We suggest purchasing an accidental-damage policy for iPads unless your homeowner’s insurance covers loss or damage from accidents. iPads may make a backpack lighter over time as traditional textbooks are supplemented or replaced with digital content, but they will always be more vulnerable to damage than textbooks. Consideration should be given to a sturdy protective case for the iPad, too. We also recommend purchasing either AppleCare+ (Apple’s extended warranty program that extends manufacturing defect/failure coverage from one year to two, phone support from 90 days to two years, and adds accidental damage coverage for two incidents during the two years) or an independent warranty service such as SquareTrade, Worth Avenue or BlueRaven. These and other insurance vendors’ policies have varying degrees of coverage, and you should check with your own agent and/or online for pricing for any of these options. AppleCare-branded coverage can be purchased from Apple or usually at a discount from other reputable online vendors.
There are significant hardware limitations to the original iPad model (chiefly, no camera and a video format that is incompatible with secondary screens). Several other limitations of the original have been corrected in both newer versions of the iPad and in Apple's subsequent upgrades to the iPad operating system, iOS, and more functionality is being added with each new release. Please note, however, that we do not advise families who do not have an iPad now, and do not need one for some other purpose, to go out and purchase any iPad model until it is actually needed (the market changes as rapidly as the weather, or so it seems).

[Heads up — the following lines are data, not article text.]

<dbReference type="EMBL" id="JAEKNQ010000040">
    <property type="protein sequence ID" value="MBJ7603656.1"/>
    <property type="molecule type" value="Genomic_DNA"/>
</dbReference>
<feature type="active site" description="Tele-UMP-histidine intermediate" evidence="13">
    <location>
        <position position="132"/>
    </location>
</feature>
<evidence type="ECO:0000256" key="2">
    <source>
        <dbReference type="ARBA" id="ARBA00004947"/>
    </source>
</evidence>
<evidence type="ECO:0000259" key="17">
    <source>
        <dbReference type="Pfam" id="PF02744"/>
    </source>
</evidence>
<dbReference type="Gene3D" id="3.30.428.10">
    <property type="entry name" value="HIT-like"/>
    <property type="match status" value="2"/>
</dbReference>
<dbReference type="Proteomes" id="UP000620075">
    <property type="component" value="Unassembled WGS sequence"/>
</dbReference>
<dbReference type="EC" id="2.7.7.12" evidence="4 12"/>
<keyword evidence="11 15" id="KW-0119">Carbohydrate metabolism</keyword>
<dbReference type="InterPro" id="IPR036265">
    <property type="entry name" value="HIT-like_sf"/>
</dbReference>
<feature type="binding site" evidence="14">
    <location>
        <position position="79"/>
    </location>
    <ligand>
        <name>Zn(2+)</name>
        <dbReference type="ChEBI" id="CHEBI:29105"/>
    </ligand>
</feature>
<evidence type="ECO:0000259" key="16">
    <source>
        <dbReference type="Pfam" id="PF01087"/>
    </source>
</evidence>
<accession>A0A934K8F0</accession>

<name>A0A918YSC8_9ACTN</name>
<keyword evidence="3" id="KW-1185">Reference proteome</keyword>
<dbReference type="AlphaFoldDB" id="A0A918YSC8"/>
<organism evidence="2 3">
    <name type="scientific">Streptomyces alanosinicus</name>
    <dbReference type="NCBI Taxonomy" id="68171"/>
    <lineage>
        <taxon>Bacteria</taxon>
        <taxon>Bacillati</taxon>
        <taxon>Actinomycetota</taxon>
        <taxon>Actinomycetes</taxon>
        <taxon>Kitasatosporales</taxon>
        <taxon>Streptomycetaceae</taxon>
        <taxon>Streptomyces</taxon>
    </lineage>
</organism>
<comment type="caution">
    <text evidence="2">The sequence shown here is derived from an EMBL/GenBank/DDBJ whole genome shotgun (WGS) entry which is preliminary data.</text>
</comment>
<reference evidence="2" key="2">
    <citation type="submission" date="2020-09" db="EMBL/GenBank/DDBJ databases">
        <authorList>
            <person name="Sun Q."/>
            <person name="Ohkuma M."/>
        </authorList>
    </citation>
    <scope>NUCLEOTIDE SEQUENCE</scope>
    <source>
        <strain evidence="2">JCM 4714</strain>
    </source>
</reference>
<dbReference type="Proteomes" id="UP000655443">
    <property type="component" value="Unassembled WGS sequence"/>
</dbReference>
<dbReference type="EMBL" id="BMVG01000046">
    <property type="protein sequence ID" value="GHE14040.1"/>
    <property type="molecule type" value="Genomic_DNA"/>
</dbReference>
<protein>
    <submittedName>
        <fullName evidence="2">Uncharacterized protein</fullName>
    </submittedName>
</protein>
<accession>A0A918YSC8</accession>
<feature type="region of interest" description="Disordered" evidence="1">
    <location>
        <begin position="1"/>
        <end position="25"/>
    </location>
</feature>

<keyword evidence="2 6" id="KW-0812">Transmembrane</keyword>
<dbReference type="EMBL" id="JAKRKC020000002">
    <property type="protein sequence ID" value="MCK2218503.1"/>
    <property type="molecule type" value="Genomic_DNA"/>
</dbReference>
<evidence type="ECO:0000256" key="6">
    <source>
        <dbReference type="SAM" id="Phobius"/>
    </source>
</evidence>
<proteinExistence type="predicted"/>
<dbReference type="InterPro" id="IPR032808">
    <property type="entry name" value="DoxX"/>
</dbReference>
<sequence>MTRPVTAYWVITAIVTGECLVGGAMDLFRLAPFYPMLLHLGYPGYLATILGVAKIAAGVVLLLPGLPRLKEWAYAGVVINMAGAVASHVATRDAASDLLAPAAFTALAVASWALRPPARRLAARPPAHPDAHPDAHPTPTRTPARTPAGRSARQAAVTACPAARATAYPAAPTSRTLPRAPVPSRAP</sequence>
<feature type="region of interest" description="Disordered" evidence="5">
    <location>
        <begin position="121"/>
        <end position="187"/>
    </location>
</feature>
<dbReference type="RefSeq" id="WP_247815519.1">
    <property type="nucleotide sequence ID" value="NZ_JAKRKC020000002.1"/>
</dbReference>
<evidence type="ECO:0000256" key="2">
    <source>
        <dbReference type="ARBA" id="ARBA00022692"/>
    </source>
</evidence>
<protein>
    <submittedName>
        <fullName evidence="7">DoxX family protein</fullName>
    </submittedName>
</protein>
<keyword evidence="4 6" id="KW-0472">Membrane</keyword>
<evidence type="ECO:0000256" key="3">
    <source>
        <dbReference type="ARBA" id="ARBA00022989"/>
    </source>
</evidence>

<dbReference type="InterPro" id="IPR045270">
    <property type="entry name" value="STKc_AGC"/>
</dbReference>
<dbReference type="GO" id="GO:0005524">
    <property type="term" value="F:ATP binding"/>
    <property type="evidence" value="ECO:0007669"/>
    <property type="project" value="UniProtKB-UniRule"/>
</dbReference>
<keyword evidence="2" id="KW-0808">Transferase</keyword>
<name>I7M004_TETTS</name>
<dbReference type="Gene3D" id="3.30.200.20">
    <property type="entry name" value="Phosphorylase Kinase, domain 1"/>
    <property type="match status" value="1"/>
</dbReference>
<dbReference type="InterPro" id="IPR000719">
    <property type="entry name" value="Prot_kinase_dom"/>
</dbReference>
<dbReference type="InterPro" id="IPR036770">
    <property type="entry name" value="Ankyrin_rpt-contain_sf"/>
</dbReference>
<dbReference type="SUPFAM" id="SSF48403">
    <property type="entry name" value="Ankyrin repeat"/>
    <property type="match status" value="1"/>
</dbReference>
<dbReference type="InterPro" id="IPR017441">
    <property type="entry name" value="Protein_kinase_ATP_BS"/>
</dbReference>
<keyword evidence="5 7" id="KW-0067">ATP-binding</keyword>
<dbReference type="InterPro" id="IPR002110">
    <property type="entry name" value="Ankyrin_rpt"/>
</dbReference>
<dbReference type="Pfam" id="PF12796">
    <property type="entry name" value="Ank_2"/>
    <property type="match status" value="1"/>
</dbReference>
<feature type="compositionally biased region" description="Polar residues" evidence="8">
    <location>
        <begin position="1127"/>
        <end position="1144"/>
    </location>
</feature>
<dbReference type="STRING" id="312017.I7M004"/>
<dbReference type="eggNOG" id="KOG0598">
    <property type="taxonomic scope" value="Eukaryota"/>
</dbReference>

We are committed to using the iPad platform in all 5th-12th grade classrooms and increasingly in K-4 grades thereafter. Those students who have another model tablet will experience some difficulty completing assignments that utilize features exclusive to the iPad. We will not be supporting other tablets.
No. Students should bring only their iPads to school. One of the main reasons why we have moved to iPads is to ensure that all students are operating on the same platform. Furthermore, allowing multiple devices for each student would weaken our network infrastructure and create the potential of further student distraction at school. That does not mean, however, that students can't use laptops that they already own for school work. We just would ask that laptops be left at home. Fortunately, thanks to Apple's iCloud or independent apps like Dropbox, the iPad is able to share files easily with laptops or desktops.